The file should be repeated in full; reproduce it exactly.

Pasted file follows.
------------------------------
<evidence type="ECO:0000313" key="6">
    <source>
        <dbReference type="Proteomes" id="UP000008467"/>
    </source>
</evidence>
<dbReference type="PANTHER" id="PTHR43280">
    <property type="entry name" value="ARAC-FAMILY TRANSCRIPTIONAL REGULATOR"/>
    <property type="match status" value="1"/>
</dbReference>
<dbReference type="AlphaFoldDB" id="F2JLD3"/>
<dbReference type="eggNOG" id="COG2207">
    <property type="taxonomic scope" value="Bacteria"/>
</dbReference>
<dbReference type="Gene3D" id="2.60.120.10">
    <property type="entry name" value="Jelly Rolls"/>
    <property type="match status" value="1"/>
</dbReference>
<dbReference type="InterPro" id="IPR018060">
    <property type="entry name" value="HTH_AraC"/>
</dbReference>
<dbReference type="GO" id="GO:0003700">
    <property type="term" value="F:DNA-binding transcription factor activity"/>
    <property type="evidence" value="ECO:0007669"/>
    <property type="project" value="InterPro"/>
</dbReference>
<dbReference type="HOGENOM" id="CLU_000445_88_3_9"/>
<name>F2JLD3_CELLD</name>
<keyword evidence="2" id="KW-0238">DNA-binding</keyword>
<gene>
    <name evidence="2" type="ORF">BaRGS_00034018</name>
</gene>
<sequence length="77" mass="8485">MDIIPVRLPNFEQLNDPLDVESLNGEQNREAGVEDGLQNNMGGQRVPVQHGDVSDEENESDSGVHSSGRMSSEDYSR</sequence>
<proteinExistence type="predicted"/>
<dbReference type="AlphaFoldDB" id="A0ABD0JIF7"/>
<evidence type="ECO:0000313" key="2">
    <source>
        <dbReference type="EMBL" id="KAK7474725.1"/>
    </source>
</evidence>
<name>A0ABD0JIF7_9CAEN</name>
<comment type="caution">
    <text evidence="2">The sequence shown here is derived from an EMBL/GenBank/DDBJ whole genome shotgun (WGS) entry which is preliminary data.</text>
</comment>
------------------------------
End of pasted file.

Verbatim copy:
<evidence type="ECO:0000313" key="6">
    <source>
        <dbReference type="Proteomes" id="UP000008467"/>
    </source>
</evidence>
<dbReference type="PANTHER" id="PTHR43280">
    <property type="entry name" value="ARAC-FAMILY TRANSCRIPTIONAL REGULATOR"/>
    <property type="match status" value="1"/>
</dbReference>
<dbReference type="AlphaFoldDB" id="F2JLD3"/>
<dbReference type="eggNOG" id="COG2207">
    <property type="taxonomic scope" value="Bacteria"/>
</dbReference>
<dbReference type="Gene3D" id="2.60.120.10">
    <property type="entry name" value="Jelly Rolls"/>
    <property type="match status" value="1"/>
</dbReference>
<dbReference type="InterPro" id="IPR018060">
    <property type="entry name" value="HTH_AraC"/>
</dbReference>
<dbReference type="GO" id="GO:0003700">
    <property type="term" value="F:DNA-binding transcription factor activity"/>
    <property type="evidence" value="ECO:0007669"/>
    <property type="project" value="InterPro"/>
</dbReference>
<dbReference type="HOGENOM" id="CLU_000445_88_3_9"/>
<name>F2JLD3_CELLD</name>
<keyword evidence="2" id="KW-0238">DNA-binding</keyword>
<gene>
    <name evidence="2" type="ORF">BaRGS_00034018</name>
</gene>
<sequence length="77" mass="8485">MDIIPVRLPNFEQLNDPLDVESLNGEQNREAGVEDGLQNNMGGQRVPVQHGDVSDEENESDSGVHSSGRMSSEDYSR</sequence>
<proteinExistence type="predicted"/>
<dbReference type="AlphaFoldDB" id="A0ABD0JIF7"/>
<evidence type="ECO:0000313" key="2">
    <source>
        <dbReference type="EMBL" id="KAK7474725.1"/>
    </source>
</evidence>
<name>A0ABD0JIF7_9CAEN</name>
<comment type="caution">
    <text evidence="2">The sequence shown here is derived from an EMBL/GenBank/DDBJ whole genome shotgun (WGS) entry which is preliminary data.</text>
</comment>